Therefore, for men it is a duty to attend the masjid and not a privilege. Their reward starts higher at the masjid and is reduced elsewhere while for women it's the opposite.
3. You can still come to the masjid
As long as they maintain the proper dress code and etiquette for going to the masjid, women can still come and attend salat at the masjid. So don't take me wrong when I say it's better for them to pray at home, the Messenger of Allah has granted them this right in the hadith:
"Do not ban the female slaves of Allah (i.e. women) from attending the houses of Allah (i.e. masjids)." reported by Bukhari and Muslim.
However, women were given a privilege many men wish they had, which is to get the reward for praying at the masjid while still doing it at home. The Messenger of Allah said, "A woman's salat at home is better for her than at the masjid." Reported by Ahmad, Abu Dawud and al-Tirmidhi.
The question is, why? Is it because women are unworthy of coming and attending salat in the house of Allah? Is it because they are inferior to men? The answer is absolutely no! It is simply a beautiful gesture from the Messenger of Allah in consideration to women's hectic circumstances at home.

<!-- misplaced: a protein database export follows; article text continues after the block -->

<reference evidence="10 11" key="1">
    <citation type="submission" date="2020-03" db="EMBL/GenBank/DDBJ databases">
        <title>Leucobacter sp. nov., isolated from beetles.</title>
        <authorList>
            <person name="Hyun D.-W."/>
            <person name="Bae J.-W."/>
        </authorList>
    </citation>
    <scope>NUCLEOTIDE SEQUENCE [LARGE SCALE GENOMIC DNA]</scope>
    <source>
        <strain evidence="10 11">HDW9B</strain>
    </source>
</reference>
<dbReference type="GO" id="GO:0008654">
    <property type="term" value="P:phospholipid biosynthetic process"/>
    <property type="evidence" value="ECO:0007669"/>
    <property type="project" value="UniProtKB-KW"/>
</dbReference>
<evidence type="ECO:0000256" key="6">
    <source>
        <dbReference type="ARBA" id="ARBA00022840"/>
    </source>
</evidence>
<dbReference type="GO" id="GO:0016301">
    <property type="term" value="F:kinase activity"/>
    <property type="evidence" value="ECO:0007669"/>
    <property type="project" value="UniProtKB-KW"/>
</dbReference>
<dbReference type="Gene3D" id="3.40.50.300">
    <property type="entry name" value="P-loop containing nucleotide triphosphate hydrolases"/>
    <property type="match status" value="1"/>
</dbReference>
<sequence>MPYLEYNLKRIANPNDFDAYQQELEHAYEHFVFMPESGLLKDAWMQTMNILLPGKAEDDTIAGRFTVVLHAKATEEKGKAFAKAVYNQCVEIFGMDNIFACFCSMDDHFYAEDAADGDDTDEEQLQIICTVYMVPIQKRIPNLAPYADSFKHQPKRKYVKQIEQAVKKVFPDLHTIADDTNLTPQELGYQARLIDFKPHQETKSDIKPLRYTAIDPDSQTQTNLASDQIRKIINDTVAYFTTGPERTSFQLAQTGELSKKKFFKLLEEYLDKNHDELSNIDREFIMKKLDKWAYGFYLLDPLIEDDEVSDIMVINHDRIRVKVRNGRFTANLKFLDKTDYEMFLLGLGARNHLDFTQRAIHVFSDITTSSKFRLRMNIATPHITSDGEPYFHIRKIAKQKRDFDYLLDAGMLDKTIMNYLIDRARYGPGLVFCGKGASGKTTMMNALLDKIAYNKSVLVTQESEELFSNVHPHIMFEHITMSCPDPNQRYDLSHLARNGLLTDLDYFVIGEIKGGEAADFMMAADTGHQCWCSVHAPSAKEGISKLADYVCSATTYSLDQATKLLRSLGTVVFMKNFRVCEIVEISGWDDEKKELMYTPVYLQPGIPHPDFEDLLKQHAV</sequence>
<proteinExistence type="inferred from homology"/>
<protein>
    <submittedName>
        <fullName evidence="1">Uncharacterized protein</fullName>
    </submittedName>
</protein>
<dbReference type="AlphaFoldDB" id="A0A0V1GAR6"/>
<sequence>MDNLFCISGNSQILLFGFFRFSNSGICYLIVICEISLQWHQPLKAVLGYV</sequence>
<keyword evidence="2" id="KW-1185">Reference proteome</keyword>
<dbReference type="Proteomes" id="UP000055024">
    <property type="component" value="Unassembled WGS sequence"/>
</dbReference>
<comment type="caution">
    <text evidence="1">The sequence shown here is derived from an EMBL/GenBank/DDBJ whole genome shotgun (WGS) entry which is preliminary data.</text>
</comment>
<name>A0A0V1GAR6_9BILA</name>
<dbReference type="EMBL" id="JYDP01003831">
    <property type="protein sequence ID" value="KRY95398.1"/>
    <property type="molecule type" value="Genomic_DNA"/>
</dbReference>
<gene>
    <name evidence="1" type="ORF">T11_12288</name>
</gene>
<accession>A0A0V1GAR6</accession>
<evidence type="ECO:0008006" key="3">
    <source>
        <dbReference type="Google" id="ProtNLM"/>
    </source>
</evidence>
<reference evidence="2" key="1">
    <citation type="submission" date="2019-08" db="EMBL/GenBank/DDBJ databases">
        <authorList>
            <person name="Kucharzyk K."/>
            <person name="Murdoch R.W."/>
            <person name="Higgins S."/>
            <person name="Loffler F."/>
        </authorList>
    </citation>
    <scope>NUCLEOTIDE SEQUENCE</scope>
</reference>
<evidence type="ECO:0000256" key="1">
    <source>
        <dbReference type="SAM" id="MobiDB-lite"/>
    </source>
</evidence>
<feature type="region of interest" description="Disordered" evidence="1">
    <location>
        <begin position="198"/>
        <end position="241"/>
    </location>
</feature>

Imagine this: to get the 27 degrees reward for congregational prayer, a mother of three young children is required to attend the masjid regularly? How feasible could that be? Not that easy for sure. As a matter of fact, it would be frustrating and perhaps a reason for women to feel guilty and trapped in their own circumstances. Well, rest assured my dear Ramadan stay-at-home mom, your reward has been secured for you while doing what you usually do with no extra effort on your part. Men, on the other hand, are required to make the effort and the trip to the masjid to attend the congregational prayer. As for you, all you need to do is just make your wudu' at home, and pray your salat on time and enjoy your stay at home.
4. Why should women come to the masjid?